05 May Storyboarding a Video Production: How and Why it Matters
If you’re reading this, chances are you’re in the process of planning a video production. And if that’s the case, then you need to storyboard your video.
A storyboard is a graphic layout that sequences illustrations and images with the purpose of visually telling a story. A story board is used to communicate how a scene will play out shot by shot and is often used for motion pictures, television, animation, commercials, pre-visualizations or interactive media.
Storyboarding may seem like an unnecessary step in the production process, but it’s actually one of the most important. In this article, we’ll explain why storyboarding matters and show you how to storyboard your own videos in preparation for your shoot and post production.
As a filmmaker or video producer, storyboarding is an essential tool in your arsenal. A storyboard is essentially a visual representation of your video, broken down into individual scenes. It’s like a roadmap that will help you plan and execute your production.
There are several benefits to storyboarding your video before you start shooting. First, it allows you to visualize the overall structure of your video. This is especially helpful if you’re working with a team of people, as it ensures that everyone is on the same page.
Second, storyboarding can help you save time and money during the production process. By storyboarding each scene ahead of time, you can avoid costly mistakes and re-shoots. And finally, storyboards can help you communicate your vision to others, whether it’s your crew or your clients.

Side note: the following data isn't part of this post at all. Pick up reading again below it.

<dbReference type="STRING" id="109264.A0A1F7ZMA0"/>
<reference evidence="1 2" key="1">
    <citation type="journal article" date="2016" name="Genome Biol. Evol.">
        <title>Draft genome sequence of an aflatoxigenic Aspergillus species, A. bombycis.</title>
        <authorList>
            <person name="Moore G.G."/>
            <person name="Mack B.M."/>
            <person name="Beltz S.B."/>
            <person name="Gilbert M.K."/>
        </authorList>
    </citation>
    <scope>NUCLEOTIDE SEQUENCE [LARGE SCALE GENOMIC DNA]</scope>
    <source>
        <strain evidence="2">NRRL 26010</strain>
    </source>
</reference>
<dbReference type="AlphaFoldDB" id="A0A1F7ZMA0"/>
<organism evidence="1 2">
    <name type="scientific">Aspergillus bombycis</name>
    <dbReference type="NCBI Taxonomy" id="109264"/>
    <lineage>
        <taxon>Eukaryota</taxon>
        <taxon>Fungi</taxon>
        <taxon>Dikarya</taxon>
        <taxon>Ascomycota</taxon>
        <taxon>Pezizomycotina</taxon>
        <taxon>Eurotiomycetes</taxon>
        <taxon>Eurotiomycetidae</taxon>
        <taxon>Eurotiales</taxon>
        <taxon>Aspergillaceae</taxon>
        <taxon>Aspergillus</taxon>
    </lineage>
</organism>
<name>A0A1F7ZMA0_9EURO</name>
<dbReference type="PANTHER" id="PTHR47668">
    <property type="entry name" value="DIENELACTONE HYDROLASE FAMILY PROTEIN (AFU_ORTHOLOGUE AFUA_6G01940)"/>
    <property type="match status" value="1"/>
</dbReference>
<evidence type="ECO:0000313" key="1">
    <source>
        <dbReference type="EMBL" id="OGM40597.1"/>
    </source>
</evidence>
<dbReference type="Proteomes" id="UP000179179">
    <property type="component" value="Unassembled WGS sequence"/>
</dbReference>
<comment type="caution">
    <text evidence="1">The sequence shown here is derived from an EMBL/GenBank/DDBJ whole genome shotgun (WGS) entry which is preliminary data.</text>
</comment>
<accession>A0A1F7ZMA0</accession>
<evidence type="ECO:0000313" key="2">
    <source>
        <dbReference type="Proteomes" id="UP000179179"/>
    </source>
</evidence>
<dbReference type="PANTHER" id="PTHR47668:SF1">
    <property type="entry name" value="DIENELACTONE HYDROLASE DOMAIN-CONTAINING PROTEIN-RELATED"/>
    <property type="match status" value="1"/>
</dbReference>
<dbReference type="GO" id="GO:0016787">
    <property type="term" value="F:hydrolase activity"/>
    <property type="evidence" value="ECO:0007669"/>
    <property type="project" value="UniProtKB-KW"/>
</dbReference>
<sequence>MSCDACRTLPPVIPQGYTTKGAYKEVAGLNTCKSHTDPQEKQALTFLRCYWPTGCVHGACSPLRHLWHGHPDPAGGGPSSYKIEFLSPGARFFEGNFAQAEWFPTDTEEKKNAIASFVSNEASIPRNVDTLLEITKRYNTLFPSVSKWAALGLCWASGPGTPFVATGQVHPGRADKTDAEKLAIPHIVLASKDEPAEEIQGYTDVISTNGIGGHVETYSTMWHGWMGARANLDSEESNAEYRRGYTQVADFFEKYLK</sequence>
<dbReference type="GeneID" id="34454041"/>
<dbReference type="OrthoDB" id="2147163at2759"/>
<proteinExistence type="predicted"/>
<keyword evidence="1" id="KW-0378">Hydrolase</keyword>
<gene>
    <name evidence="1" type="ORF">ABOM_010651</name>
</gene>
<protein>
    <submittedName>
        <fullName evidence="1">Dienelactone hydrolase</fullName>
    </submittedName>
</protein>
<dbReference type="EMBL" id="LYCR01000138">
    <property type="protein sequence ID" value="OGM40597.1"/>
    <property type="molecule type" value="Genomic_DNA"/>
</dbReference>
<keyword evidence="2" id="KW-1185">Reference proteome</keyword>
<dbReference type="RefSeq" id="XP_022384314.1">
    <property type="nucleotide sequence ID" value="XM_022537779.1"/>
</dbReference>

Now that you know why storyboarding is so important, let’s take a look at how to storyboard a video production. The first step is to create a storyboard template. You can find plenty of storyboard templates online, or you can make your own.
Magic Studios have created a Handy Template you can use here:
For each scene, include key information such as the location, the characters involved, and the action taking place. Once you have all of your scenes mapped out, it’s time to start putting together your shot list. This is a list of all the individual shots that you’ll need to capture to complete your video.
Your shot list will be determined by the story you’re trying to tell and the style of video you’re making. For example, if you’re filming a documentary, you’ll need to include shots of your subjects talking to the camera, as well as B-roll footage of them in action. If you’re filming a commercial, on the other hand, you’ll need to focus on creating visually-appealing shots that highlight your product or service.
Storyboarding is an essential part of the video production process, and it’s something that all filmmakers and video producers should learn how to do. By storyboarding your videos ahead of time, you can save time and money during the production process. You can also ensure that everyone on your team is on the same page, and that you’re communicating your vision effectively to others. So if you’re planning a video production, make sure to storyboard your videos!